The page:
I also have an ISO-tip I grab when I want something quick in some very inconvenient place, like under the dashboard.

                Comment


                • #9
                  Originally posted by Chris Roemer View Post
                  I think I mostly use a hundred-year-old $7 "pencil" - from RadioShack.
                  I can get pretty good results if I keep the tip cleaned/tinned and occasionally "shaped" a bit w/a file.
                  Basically the same with me, but the Radio Shack soldering iron I have is a rebranded Ungar, which I really, really like. You can use a lamp dimmer circuit to throttle back a simple soldering iron, since the heating element is resistive. Ungar was bought up by Weller and I was able to buy several replacement tips, so no need to file anything.

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                  • #10
                    Originally posted by donradick View Post

                    a 60 watt iron should work fine for most speaker or crossover jobs.
                    I have a variable temp Parts Express cheap one, and never turn it down from max temp.

                    The standard moist sponge works ok, but brass shavings work much better, since they don't cool down the tip:
                    https://www.amazon.com/Hakko-599B-02...s%2C152&sr=8-3

                    Get some tip thinner. Sometimes, you can't get the iron to work right, and it's almost always because the tip needs to be tinned.
                    https://www.amazon.com/Thermaltronic...xpY2s9dHJ1ZQ==

                    Hope this helps!
                    Yes, a Tip Tinner is a great idea. I use Sal Ammoniac. https://en.wikipedia.org/wiki/Salammoniac

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                    • #11
                      Originally posted by tvrgeek View Post
                      200W seems like too much as the tip will be too big.

                      Does the tip size worry you or an excessive amount of heat applied to crossover parts?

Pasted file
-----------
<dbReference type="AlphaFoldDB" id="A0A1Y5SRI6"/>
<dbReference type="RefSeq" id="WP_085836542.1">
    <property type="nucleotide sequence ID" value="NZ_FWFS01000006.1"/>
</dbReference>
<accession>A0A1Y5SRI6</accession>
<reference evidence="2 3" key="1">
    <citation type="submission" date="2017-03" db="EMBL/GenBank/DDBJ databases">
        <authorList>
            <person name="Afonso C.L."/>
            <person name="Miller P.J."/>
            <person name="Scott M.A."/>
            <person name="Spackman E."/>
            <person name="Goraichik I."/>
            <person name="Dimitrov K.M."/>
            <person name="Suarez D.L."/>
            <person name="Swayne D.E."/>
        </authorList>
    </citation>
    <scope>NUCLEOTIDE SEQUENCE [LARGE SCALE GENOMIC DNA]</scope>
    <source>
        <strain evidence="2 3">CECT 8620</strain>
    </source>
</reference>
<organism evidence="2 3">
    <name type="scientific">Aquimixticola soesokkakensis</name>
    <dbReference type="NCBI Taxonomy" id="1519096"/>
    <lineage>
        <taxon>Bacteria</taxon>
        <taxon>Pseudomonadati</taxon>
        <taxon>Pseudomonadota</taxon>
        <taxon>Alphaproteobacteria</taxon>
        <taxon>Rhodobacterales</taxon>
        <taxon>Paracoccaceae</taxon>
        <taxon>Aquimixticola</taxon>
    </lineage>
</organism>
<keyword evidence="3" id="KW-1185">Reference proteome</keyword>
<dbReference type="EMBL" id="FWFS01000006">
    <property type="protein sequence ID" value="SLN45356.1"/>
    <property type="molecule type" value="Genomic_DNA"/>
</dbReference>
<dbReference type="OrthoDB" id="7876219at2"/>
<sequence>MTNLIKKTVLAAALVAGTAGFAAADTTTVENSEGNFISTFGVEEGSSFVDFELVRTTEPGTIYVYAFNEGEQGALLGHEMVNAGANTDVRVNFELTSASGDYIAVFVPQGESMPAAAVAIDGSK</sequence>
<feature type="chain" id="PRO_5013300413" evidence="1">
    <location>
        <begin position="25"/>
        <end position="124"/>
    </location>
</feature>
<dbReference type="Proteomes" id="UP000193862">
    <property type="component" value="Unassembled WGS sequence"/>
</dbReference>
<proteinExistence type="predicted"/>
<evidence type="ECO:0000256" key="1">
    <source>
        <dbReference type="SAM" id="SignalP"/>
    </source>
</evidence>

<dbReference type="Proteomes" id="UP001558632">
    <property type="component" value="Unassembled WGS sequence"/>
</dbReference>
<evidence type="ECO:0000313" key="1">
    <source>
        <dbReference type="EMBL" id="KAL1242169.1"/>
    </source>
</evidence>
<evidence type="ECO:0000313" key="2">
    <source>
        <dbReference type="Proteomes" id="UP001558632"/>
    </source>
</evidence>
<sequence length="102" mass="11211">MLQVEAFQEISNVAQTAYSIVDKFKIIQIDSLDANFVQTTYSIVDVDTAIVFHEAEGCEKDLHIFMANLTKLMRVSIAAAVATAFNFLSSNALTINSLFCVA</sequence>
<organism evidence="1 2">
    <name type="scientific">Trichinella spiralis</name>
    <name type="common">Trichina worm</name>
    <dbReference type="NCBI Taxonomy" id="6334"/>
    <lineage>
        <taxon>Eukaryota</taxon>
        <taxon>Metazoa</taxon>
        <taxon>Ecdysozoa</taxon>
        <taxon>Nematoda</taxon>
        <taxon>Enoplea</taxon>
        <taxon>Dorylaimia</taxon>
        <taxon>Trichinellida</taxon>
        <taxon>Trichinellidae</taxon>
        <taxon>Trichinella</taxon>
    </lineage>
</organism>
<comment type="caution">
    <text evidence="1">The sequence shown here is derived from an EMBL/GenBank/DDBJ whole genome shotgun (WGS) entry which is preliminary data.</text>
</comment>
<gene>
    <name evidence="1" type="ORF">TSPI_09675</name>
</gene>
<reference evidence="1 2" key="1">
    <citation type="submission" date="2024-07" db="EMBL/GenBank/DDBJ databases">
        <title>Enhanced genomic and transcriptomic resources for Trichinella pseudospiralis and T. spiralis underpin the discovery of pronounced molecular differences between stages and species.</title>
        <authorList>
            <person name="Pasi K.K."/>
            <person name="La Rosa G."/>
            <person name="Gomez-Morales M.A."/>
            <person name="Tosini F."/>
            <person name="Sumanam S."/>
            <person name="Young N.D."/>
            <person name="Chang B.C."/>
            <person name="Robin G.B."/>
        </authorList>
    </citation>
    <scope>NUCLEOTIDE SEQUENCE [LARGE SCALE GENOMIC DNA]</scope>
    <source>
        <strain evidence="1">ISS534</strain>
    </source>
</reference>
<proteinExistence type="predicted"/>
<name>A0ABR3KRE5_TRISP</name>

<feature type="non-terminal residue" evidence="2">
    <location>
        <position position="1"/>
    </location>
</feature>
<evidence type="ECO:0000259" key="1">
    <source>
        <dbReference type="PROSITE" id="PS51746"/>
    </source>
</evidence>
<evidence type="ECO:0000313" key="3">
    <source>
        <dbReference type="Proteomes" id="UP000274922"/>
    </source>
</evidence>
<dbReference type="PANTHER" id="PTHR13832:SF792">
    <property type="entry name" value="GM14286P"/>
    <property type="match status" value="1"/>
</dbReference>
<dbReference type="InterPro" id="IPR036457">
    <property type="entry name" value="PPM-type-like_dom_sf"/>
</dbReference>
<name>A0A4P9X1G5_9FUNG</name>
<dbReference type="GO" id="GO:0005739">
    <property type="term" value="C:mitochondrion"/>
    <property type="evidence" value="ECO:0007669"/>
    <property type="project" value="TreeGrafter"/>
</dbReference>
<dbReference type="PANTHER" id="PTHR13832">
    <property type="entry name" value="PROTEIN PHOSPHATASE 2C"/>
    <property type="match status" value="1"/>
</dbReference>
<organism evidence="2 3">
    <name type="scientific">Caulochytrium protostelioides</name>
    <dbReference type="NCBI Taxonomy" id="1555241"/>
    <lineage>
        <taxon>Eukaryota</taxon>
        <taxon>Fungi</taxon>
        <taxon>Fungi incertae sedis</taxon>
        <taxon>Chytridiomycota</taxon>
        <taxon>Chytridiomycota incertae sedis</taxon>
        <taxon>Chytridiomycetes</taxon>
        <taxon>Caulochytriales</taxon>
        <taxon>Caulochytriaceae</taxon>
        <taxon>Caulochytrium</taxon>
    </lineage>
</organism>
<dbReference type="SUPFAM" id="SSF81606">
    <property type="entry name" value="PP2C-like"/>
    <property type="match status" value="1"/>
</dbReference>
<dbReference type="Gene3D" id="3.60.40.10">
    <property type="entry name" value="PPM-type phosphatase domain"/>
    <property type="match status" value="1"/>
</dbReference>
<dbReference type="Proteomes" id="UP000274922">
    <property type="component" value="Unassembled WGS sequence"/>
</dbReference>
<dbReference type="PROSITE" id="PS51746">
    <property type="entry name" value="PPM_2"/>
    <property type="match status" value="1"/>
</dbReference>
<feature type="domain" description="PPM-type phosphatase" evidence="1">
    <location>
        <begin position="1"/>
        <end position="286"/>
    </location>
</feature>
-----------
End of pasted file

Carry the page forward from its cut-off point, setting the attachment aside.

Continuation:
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                      • #12
                        Originally posted by jd12 View Post

                        Does the tip size worry you or an excessive amount of heat applied to crossover parts?
                        They have clip on heat sinks just for soldering, in circumstances where excessive heat could damage a component or driver I get out my soldering heatsinks and use them.

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                        • #13
                          Originally posted by tvrgeek View Post
                          I would by this one, but I use my iron on something several times a week, everything from surface mount, to speakers to my cars. https://www.parts-express.com/weller...-safe--372-146
                          I also have an ISO-tip I grab when I want something quick in some very inconvenient place, like under the dashboard.
                          Agreed, I have been using the precursor to this model (the WESD51) for the last 8 years. I use it regularly, and I have never had an issue with it. The digital temperature control is nice to have. At the time I purchased it for $145 so the price has come down for the same quality.

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                          • #14
                            Thanks for the recommendations Gents. I appreciate it.

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                            • #15
                              Yes, yes, and yes heat sinks are good. Of course, skill can overcome a lot of issues. In most instances, you should be so fast on and off, a heat sink is not needed. The cleaner the terminal the easier etc .